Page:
Pakistan

Pakistan’s finance minister announced a range of measures on Wednesday to narrow fiscal and trade deficits as prime minister Imran Khan prepares to present the government’s case to the IMF for a loan to rebuild confidence in the country’s economy, the Financial Times reported. In a speech in the lower house of parliament, Asad Umar unveiled a cut in import duty on industrial raw materials to raise industrial productivity and help ease a chronic energy crisis that has caused repeated power outages and gas supply interruptions.

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Pakistan’s currency plunged as much as 5 per cent on Friday in what traders suspect was a devaluation of the currency amid rescue talks with the IMF, the Financial Times reported. The currency traded as weak as 141 rupees to the US dollar, from Thursday’s closing level of 133.9, according to Refinitiv data. ”The IMF’s main demands [for a new loan] included a devaluation of the rupee,” a central bank official in Karachi told the Financial Times. The rupee has tumbled about a fifth since the end of last year in a series of devaluations to avoid a balance of payments crisis.

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Pakistan’s prime minister Imran Khan was welcomed in Beijing with full honours and promises of support but hopes of Chinese help to rescue the country from a looming balance of payments crisis were dented by the conspicuous absence of any concrete announcement of generous aid, the Financial Times reported. Pakistan is seeking its 13th bailout since the 1980s from the International Monetary Fund. An IMF delegation is expected to visit Islamabad this week to begin discussions on a crucially important new loan to help avert crisis.

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The International Monetary Fund launched formal bailout talks with Pakistan on Thursday, and IMF managing director Christine Lagarde said she would require “absolute transparency” of Pakistan’s debts, including those owed to China, Reuters reported. She said such disclosures were necessary to determine the debt sustainability of countries seeking IMF loans. The requirements are likely to shine a spotlight on the extent, composition and terms of Pakistan’s debts to China for infrastructure projects as part of Beijing’s massive Belt and Road building program.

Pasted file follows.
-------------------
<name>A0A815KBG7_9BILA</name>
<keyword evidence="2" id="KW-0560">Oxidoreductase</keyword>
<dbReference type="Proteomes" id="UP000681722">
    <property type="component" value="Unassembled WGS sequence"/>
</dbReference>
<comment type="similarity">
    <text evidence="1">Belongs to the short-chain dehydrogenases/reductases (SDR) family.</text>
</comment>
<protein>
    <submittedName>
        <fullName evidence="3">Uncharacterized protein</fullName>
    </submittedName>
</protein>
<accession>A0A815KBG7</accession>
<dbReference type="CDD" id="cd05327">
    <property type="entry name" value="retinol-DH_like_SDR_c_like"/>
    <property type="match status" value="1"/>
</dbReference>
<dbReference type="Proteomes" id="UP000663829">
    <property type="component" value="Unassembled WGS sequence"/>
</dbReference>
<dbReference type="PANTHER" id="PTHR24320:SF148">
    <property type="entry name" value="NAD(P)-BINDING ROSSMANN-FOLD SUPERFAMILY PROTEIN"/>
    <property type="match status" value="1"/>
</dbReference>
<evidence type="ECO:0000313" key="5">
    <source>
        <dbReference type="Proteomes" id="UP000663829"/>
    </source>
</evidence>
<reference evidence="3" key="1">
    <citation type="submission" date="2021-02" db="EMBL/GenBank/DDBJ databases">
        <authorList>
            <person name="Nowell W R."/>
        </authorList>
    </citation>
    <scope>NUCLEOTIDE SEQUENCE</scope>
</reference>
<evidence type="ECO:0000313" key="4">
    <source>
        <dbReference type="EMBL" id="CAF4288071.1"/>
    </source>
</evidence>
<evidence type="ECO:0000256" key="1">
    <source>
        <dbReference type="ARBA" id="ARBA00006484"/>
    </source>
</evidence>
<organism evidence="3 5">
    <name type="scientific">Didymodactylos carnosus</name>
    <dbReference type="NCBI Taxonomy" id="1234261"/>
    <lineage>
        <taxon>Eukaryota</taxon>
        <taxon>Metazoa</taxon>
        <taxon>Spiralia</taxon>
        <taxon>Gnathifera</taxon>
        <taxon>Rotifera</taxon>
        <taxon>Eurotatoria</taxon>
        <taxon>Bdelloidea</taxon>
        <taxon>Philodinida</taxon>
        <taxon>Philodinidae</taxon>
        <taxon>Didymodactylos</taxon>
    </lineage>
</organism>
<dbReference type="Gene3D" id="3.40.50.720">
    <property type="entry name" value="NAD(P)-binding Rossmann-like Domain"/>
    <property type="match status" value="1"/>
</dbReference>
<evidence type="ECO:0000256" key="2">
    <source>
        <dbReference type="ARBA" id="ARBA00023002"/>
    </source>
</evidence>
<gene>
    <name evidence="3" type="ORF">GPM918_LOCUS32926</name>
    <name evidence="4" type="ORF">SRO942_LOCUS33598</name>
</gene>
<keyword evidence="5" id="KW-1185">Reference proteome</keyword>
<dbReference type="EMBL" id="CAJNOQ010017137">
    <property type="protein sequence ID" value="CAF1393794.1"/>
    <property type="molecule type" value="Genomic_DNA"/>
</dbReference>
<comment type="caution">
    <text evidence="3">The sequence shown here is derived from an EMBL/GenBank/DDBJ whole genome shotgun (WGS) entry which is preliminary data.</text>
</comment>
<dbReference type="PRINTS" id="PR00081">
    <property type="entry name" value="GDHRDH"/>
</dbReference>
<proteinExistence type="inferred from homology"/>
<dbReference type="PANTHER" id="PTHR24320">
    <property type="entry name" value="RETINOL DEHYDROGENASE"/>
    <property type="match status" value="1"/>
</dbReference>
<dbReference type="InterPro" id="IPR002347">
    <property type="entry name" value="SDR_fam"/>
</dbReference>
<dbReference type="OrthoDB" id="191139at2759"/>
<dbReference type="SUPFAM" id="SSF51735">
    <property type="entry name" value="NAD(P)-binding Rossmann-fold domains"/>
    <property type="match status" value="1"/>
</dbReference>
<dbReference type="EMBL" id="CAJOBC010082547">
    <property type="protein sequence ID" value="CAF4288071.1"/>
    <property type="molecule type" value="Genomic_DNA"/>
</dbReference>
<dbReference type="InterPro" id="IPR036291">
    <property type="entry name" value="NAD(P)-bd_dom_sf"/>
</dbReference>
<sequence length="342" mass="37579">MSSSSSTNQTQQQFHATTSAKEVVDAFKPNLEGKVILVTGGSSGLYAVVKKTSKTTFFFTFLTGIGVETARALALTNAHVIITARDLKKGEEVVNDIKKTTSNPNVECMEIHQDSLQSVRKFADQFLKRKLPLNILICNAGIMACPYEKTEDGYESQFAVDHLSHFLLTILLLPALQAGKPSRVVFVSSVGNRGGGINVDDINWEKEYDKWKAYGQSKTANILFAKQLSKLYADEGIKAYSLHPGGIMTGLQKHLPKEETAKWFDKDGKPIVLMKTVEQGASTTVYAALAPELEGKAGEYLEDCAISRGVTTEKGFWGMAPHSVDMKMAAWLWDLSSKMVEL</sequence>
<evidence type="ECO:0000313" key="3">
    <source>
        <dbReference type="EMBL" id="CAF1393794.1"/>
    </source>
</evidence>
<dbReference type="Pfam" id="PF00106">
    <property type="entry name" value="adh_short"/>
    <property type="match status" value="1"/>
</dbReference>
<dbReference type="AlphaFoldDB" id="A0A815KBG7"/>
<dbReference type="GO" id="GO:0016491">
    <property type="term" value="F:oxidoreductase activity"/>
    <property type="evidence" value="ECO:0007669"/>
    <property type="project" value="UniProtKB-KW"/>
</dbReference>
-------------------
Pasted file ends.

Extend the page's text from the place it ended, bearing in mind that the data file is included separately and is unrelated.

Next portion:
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As former cricket star Imran Khan prepares to take his oath as Pakistan’s new prime minister Saturday, there’s one thing he must be clear about: Pakistan may be China’s friend at the moment, but the relationship could quickly turn sour. In the next month or so, Islamabad may have to take another bailout package from the International Monetary Fund — the country’s 13th, a Bloomberg View reported. The State Bank of Pakistan now holds just over $10 billion in foreign exchange reserves, giving enough room to buy only two months’ worth of imports. But the IMF route is tedious.
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Imran Khan, Pakistan’s former cricket captain and newly elected prime minister, is on a sticky wicket. His victory in last week’s polls was secured in part on a pledge to ramp up spending on public services. Yet the coffers are empty and a balance of payments crisis looms, the Financial Times reported. Instead of the “Islamic welfare state” he hoped to create, his aides are forced to ponder the prospect of an IMF deal. Even that safety net may not be at hand.
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Imran Khan is a newcomer to power in Pakistan, but his first challenge is a familiar one for the country: a crushing financial crunch that will likely require an international bailout and spending cutbacks, The Wall Street Journal reported. After decades on Pakistan’s political fringe, nearly complete results show that Mr. Khan’s party took more than twice as many seats in parliament as its main competitor, whose highest profile leader is the now-jailed former Prime Minister Nawaz Sharif. Mr.
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Pakistan has asked China to keep lending it money to avert a foreign currency crisis, warning that Beijing’s planned $60bn investment in the south Asian country was at risk if it failed to do so, the Financial Times reported. Pakistan borrowed $4bn from China in the year ending June 2018, according to government officials, and wants to keep the money flowing to avoid having to ask the IMF for a bailout.
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As an industrialist in Pakistan’s southern port city of Karachi recounts his woes, from frequent power cuts to a shortage of trained workers, his accountant barges in with a question. “Sir, how much should we earn from the farm this year?” the Financial Times reported. “Let me see how much we need to earn from the farm and get back to you,” the industrialist replies. The encounter provides a glimpse of one of Pakistan’s toughest economic challenges: reforming its chronically dysfunctional tax-collection system.
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The Trading Corporation of Pakistan (TCP) has nearly reached on the brink of bankruptcy due to end of credit limit from Ministry of Finance (MoF) while several government departments also owe billion of rupees to the national entity, the Daily Times reported. The sources in MoF said Thursday that credit line for TCP of Rs 110 billion has been utilised and tenders for soft commodities are also sitting in cold storage. He said the governments of four provinces, besides Azad Kashmir administration and departments of Northern Areas are also defaulters of TCP for more than Rs 33 billion.
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